I preached a sermon yesterday called “Do Not Be Anxious” on Matthew 6:25-34. Since I no longer preach from a manuscript, I’ll transcribe and post the sermon later this week, God willing.
As I was preparing this sermon, I read the following words from Frederick Dale Bruner on the relationship between faith and works implicit within Jesus’ Sermon on the Mount. Bruner is a kindred spirit; whenever I get to preach Matthew (or John), I reach first for his very helpful “theological commentary” on this gospel. Bruner’s insights help alleviate the nagging fear of a convinced Protestant like myself that I might be in danger of—say it isn’t so!—overemphasizing the doctrine of Sola Fide—that we are justified entirely by faith in Christ, and our good works play no role in saving us beyond confirming the authenticity of our faith.
The Jesus revealed in Matthew’s gospel, especially in the Sermon on the Mount, emphasizes doing. So are we sure that we’re justified by faith alone?
Obviously, Bruner feels this tension as well:
For the Christian who comes to the Sermon on the Mount from the literature of Paul (as I, in my Christian history, do) there is a difficulty with this emphasis on doing. Paul’s theology of grace has shaken the foundations of all confidence in deeds (or “doings”), even in the best of deeds, namely, the deeds done in obedience to God’s teaching, called “the works of the law” (erga nomou). Paul contrasts trust in our “doing” with trust in Jesus Christ and his doing, for example, in the great third chapter of Galatians (Gal 3:2 and 5 especially). Paul’s gospel of salvation by Christ’s faith-eliciting work alone, received apart from even our best human doing, has more than once reformed and blessed the church and seems to be what the Christian gospel at its core is all about. What then are we to do with the Sermon on the Mount that asks us above all to do the good works of the commands of Jesus if we wish to be safe?
Bruner reminds his readers of what he’s said about the Inaugural Beatitudes, with their emphasis on spiritual poverty before God (“blessed are the poor in spirit,” “those who mourn,” “the meek,” “those who hunger and thirst for righteousness”). Jesus begins his sermon, in other words, addressing people who recognize their need for God’s mercy, grace, and forgiveness before anything else. We must remember, Bruner says, that these Beatitudes, “which can best be interpreted as Jesus’ gifts of grace,” precede the Commands and enable them.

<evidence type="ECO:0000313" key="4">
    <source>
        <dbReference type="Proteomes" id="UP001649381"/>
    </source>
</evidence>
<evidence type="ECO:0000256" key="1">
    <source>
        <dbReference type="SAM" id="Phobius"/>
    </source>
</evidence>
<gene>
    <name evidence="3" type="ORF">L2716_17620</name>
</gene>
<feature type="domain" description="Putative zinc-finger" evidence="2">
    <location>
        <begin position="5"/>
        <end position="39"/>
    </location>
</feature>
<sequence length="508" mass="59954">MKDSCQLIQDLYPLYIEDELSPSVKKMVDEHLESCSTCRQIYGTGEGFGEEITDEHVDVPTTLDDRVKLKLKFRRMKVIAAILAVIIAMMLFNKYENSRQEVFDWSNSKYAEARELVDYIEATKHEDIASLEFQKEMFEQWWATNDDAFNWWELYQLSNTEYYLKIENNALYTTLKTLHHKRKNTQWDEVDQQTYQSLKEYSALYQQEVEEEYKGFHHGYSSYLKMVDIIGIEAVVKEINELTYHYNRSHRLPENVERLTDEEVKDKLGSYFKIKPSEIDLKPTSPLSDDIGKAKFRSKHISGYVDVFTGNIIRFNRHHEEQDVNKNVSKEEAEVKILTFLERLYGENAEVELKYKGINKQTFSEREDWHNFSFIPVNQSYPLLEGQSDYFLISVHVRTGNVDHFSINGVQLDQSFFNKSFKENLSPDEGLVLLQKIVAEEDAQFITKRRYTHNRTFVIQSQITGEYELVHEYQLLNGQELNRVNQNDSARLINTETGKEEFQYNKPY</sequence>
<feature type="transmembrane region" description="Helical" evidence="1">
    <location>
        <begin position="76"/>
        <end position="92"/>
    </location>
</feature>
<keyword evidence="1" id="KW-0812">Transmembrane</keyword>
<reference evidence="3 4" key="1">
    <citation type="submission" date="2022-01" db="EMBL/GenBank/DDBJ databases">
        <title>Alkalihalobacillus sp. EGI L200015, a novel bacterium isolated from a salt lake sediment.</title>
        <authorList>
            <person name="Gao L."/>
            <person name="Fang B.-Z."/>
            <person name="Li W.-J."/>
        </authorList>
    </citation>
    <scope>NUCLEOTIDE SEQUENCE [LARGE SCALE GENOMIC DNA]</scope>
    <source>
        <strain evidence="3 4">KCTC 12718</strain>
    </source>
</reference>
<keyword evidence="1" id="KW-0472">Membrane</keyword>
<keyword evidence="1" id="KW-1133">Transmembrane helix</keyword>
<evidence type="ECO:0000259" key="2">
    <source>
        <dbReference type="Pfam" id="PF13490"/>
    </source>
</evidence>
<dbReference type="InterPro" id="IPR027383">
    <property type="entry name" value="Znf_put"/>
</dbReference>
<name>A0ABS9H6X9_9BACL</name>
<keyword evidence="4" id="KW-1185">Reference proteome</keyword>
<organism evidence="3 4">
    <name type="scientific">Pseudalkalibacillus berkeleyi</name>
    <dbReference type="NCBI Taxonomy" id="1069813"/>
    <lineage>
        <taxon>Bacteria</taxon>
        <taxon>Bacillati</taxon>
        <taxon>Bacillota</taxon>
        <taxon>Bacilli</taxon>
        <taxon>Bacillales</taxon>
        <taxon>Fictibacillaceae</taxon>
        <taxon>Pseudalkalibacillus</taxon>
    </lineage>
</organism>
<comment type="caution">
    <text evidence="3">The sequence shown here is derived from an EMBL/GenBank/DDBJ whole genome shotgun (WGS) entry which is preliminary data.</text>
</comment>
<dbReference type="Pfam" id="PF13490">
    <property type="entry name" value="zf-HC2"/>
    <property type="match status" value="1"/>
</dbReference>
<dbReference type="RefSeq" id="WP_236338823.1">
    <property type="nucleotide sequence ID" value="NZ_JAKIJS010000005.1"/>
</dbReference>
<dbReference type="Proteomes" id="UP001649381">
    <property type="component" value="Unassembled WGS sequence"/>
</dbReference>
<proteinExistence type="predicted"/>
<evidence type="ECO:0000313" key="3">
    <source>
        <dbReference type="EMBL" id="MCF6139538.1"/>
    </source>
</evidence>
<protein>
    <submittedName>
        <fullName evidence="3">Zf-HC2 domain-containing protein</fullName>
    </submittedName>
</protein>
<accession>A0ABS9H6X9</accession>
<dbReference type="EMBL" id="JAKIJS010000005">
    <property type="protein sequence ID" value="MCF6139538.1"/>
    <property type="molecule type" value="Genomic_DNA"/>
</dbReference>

Then the Commands themselves are so hard, so high, so total that they cannot be kept without a swift flight back to the Lord of the Beatitudes for mercy and help. No one who has tried to keep Jesus’ demands can, I think, deny this flight. Then the Commands are followed and backed up by the sixth chapter’s long call to faith. (Faith is especially the point of the Lord’s Prayer at the heart of Matt. 6).
This is all to say that the Commands to do in the Sermon on the Mount are preceded (in the Beatitudes) and followed (in the Lord’s Prayer) by gifts (especially the gifts of forgiveness: “forgive us our failures”; the following “as” does not cancel, it confirms). The fifth chapter’s Beatitudes and You Ares and the sixth chapter’s faith and prayer are all gifts to the seeking, yes, the trying people of God. I do not see how a single line of the sermon can be read without feeling summoned to one’s knees before God—that is, to what Paul calls faith. And yet the summons to our knees is never an end in itself; the calisthenic of this sermon is to move repeatedly from kneeling to walking. The direction of the Sermon on the Mount is to the deed—but it is equally from the gift. It is toward the neighbor through the Father.
Where Paul carefully separates faith from deeds in order to give all glory to God’s mercy, Matthew’s Jesus commands such high-quality deeds that we are driven to faith in God’s mercy. The dynamics are different but complementary. The height of the deeds to which Jesus calls in this sermon can only be approached by people walking on their knees.
I can heartily say “Amen” to this, but not before saying more about how the Commands are “so hard, so high, so total that they cannot be kept without a swift flight back to the Lord of the Beatitudes for mercy and help.” This is, perhaps, an understatement.
At the risk of being a full-on Lutheran, I like the way the Very Rev. Paul Zahl, a retired Episcopalian minister, puts it a series of talks he gave on the Sermon on the Mount called “The Merciful Impasse”:
This is the power of the Sermon on the Mount: Christ pitches it high. People think because I talk about grace that I’m lowering the demand of the Law – quite to the contrary. I’m increasing the bar; I’m lifting the bar of the demand so you can earlier begin to say, “I cannot do it” …I’m telling you that the demand actually is higher than you know, and that allows you to go on your knees more quickly.
Deep down, we’re so incredibly consumed with anxieties and fears. And so the point of the Sermon on the Mount is simply to express the truth of human life – that the truth of human life is an inward conflict between what I ought to be and what I am, and this causes enormous anxiety, fear, trouble, guilt, and anger, just to name a few. When I talk about this, people think I’m saying that He’s attacking you. But all He’s doing is exposing the fact that before the Law, or the standard of God, the only possible response is humility…
The moment that I recognize that I, by my own efforts to atone, or to expiate, or to do better, or to fly right, or to do more, or to work harder, or to be nicer, are doomed to perdition – at that moment there is a release. And the release spells joy, power, significance, exuberance, happiness, creativity, love, and – come to find out – holiness.
1. Frederick Dale Bruner, The Christbook, Matthew 1-12 rev. ed. (Grand Rapids: Eerdmans, 2004), 368.
2. Ibid., 368-9.